Yet our lives become full of things we “need” – a home, a car, a bed,  a bank account, food and a kitchen, things to do, tools, clothes, a place to go, money, validation, friends, electricity, etc.

Three times in my life that hymn of the martyrs fighting the good fight was sung regarding me – at my wedding, my ordination to the diaconate, and my ordination to the priesthood. 

And I know how far I have come up short as a martyr – in my marriage, as a parent and in my priesthood.  Reading through my 1978 journal while I was a missionary in Kenya, I realize the same shortcomings there.  Too easily distracted from the goal to be a servant of Christ.  Too many other things become important or pressing in life.  It seems so many things need to be done or are needed, but Jesus said to such thinking there is only one thing needful

I need to get back to that goal – find the one thing needful, the pearl of great price, and then sell or give away everything else to get it.

Being a martyr means:

Not only to live for the Lord but to die for Him

Not only to live for the Lord but to witness to others about Him.

Remembering the one thing needful, not the many things desireable.

It seemed obvious to me in today’s ordination service that I have allowed myself to drift far away from the one thing needful.  Many things seem good, useful, helpful, enjoyable but only one is needful.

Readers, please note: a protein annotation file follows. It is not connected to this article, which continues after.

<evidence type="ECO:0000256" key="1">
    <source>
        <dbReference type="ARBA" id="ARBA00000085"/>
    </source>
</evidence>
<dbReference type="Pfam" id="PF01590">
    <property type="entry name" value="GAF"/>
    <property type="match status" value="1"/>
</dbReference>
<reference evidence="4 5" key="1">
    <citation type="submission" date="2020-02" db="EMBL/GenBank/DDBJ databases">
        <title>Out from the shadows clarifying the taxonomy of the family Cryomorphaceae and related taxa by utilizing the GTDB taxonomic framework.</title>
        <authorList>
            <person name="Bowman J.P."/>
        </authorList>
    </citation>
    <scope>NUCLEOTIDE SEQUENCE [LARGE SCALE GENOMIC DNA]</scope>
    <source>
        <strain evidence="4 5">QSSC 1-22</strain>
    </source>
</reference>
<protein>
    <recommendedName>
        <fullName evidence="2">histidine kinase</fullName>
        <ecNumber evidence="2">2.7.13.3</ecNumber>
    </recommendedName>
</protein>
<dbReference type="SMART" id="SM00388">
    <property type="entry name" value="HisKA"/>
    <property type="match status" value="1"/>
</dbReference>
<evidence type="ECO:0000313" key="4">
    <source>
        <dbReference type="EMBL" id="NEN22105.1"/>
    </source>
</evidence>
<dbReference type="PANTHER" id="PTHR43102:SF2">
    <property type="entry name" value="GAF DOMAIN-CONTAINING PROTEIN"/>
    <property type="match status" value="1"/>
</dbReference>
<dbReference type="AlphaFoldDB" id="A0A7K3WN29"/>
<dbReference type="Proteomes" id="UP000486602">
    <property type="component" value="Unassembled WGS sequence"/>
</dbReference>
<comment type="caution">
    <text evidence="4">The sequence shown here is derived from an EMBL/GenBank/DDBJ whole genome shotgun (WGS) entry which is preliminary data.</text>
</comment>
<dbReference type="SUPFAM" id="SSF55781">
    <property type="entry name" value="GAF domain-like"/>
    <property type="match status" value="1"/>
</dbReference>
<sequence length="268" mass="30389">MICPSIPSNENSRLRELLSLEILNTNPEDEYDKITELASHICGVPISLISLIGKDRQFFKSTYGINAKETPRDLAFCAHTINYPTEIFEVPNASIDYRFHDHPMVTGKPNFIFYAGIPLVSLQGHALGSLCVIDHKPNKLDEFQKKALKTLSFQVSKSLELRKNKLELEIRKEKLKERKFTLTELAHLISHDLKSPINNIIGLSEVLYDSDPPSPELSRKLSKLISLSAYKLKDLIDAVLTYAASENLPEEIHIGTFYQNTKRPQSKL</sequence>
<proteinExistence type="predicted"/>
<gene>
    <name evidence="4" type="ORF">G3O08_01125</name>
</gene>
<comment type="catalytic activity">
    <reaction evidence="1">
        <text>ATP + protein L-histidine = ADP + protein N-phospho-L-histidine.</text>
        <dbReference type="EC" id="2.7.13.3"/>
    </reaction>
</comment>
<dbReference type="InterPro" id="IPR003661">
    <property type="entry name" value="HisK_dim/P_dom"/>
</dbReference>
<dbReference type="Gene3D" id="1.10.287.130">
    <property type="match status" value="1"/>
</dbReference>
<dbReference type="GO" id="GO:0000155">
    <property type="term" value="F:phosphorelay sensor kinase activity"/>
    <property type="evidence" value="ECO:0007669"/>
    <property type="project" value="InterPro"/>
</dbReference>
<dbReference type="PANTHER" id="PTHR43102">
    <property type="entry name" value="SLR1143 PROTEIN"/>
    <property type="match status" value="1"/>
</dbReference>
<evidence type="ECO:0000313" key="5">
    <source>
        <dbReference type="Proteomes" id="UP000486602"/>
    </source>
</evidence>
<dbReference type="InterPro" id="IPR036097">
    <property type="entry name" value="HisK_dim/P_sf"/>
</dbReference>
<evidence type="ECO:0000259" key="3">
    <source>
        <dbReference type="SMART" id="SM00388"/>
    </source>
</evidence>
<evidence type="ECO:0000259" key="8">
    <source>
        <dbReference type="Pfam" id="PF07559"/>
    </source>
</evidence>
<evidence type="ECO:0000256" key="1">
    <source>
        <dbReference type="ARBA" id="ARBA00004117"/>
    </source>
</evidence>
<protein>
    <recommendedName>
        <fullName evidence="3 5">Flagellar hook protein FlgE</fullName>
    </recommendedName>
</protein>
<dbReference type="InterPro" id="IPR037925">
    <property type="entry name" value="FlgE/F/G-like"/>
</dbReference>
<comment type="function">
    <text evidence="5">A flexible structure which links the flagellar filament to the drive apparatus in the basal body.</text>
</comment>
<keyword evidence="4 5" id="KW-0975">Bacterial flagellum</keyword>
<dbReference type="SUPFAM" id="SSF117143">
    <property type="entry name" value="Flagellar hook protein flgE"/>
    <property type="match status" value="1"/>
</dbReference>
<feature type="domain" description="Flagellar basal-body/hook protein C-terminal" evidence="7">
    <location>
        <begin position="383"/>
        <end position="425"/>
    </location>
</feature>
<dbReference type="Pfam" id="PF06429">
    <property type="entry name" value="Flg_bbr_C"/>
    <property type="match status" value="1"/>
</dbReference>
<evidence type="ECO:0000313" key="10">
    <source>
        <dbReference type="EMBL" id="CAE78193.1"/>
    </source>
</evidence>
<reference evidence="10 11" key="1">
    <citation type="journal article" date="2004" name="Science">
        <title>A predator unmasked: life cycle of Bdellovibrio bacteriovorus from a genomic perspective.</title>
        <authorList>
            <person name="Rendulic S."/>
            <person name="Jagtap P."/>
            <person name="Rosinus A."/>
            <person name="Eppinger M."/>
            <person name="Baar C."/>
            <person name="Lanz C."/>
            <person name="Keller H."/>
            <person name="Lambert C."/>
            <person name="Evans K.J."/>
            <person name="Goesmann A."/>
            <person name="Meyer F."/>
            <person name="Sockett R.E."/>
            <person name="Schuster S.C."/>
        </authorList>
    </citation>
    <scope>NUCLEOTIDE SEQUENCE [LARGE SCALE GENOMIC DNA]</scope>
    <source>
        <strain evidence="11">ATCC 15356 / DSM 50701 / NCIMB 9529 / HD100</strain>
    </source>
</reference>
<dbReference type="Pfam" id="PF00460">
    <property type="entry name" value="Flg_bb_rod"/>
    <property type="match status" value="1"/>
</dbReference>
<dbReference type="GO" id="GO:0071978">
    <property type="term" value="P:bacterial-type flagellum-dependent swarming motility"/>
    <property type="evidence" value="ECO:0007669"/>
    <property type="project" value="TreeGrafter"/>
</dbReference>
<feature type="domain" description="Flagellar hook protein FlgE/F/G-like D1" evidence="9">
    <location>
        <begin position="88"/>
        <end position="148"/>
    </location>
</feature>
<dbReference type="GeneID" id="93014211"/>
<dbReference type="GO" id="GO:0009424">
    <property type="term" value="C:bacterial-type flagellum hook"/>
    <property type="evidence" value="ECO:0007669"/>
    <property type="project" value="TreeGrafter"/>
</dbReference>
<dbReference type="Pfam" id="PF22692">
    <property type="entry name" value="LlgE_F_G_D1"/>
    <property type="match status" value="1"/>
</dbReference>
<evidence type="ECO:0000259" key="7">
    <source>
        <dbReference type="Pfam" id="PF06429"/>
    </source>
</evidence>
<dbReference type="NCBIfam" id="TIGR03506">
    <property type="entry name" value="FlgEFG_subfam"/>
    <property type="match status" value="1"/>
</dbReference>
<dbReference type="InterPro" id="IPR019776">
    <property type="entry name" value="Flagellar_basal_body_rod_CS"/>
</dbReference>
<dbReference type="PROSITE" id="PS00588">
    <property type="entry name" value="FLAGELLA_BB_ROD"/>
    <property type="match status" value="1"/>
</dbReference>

“We All Make Many Mistakes” (James 3:2, RSV)

From my Journal for 10 October 1978, Kunjeru, Kenya:

“Read James 3 today and found great comfort in vs. 2 – “For we all make many mistakes…” (RSV).   I am always so afraid of my mistakes – I hate to make them or admit to them, but here in the Bible James says WE (including himself) make MANY mistakes.  Somehow I felt a great relief – it is a relief to realize it is human to make mistakes, not demonic or evil.  And it is an experience of mercy for me to acknowledge my own mistakes.  I hope this realization helps me admit to and accept my failings in the future.”

Though in Orthodoxy there is a fair amount of pressure toward “perfection” – the word “Orthodox” originally implied a correct way of thinking, but it has come to mean for some in Orthodoxy  that there is only one way to think about anything, no questions asked.  It is a pressure that every clergyman must always be infallible.  That fear of being wrong makes it hard for Orthodox clergy to truly repent, for to have to repent is to have to admit that you did something wrong – were not Orthodox!  And this is deemed almost unforgivable in a church which demands repentance and confession of all its members! 

Combine all of that with a personal need to be perfectly correct and to never error, and you end up with spiritual insanity.

St. James in verse 3:2, speaks about everyone stumbling, erring, making mistakes.  It cannot be avoided.  This is why we pray that we spend the remaining time of our life in repentance.  We all are sinners, and yet God loves us while we were sinners – He doesn’t wait until we are perfect.

It is OK to have to admit to being wrong, to failing, to erring, to making mistakes.   God loves us anyway.

A very hard concept for those of us who feel the need to be perfect.